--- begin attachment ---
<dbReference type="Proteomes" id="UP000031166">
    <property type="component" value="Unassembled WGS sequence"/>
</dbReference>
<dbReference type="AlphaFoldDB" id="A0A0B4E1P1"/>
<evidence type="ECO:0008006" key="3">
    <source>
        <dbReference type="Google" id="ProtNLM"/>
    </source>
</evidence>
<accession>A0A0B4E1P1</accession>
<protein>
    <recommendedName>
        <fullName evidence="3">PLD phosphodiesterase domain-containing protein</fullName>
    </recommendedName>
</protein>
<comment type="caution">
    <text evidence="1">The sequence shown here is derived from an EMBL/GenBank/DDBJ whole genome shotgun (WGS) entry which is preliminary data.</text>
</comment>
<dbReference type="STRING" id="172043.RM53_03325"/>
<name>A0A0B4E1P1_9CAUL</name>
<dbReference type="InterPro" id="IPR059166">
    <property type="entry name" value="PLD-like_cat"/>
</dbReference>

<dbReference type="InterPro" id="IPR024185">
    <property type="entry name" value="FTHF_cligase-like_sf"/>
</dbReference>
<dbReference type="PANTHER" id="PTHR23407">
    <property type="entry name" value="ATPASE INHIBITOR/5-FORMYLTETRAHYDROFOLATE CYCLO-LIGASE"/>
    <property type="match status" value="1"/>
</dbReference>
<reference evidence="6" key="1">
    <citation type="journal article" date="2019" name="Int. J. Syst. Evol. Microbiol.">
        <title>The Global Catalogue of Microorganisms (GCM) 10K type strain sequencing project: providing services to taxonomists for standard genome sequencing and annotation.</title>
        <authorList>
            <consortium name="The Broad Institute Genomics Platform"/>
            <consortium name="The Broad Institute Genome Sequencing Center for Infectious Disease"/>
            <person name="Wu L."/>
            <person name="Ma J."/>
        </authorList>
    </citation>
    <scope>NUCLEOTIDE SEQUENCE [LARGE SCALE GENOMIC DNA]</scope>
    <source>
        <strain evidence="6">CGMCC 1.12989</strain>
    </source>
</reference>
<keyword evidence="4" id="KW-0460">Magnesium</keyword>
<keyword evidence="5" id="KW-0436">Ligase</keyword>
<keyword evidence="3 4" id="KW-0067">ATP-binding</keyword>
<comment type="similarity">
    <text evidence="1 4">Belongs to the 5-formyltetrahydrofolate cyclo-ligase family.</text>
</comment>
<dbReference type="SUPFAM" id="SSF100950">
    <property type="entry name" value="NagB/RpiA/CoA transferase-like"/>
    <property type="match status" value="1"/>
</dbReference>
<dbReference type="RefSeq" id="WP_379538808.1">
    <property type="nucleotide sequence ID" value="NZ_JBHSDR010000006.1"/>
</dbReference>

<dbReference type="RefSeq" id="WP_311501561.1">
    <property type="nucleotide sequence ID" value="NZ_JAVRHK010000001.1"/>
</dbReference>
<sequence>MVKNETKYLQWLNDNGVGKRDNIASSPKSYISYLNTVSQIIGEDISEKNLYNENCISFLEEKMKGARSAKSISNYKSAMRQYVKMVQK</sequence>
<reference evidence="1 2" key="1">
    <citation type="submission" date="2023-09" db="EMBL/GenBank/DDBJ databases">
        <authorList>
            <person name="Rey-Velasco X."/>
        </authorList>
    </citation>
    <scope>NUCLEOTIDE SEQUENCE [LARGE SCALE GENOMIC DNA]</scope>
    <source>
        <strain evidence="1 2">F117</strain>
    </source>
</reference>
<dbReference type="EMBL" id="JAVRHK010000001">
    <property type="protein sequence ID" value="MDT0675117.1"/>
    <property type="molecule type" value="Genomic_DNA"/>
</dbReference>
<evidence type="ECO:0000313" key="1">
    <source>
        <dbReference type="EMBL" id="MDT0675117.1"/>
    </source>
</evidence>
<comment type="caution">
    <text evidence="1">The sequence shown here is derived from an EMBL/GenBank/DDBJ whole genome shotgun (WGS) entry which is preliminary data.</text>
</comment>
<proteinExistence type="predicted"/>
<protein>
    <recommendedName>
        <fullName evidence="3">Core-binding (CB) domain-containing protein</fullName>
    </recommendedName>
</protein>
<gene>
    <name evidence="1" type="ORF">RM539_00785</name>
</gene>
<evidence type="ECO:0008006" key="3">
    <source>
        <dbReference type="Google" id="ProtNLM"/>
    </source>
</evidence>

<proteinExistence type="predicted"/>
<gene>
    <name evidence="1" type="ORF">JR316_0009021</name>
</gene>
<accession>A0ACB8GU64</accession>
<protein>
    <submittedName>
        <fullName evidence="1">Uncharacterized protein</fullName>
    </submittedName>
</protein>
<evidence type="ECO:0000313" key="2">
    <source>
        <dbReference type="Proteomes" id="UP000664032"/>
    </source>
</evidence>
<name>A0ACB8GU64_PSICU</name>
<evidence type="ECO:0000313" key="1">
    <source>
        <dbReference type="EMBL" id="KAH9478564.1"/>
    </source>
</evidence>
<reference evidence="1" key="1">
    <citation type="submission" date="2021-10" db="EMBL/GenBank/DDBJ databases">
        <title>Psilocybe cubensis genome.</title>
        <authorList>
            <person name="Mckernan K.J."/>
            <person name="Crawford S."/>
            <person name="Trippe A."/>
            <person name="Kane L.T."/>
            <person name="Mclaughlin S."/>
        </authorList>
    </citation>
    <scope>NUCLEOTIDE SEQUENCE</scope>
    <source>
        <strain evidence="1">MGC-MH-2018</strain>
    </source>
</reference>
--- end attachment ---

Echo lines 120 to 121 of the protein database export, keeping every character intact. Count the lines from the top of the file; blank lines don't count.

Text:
</evidence>
<reference evidence="1" key="1">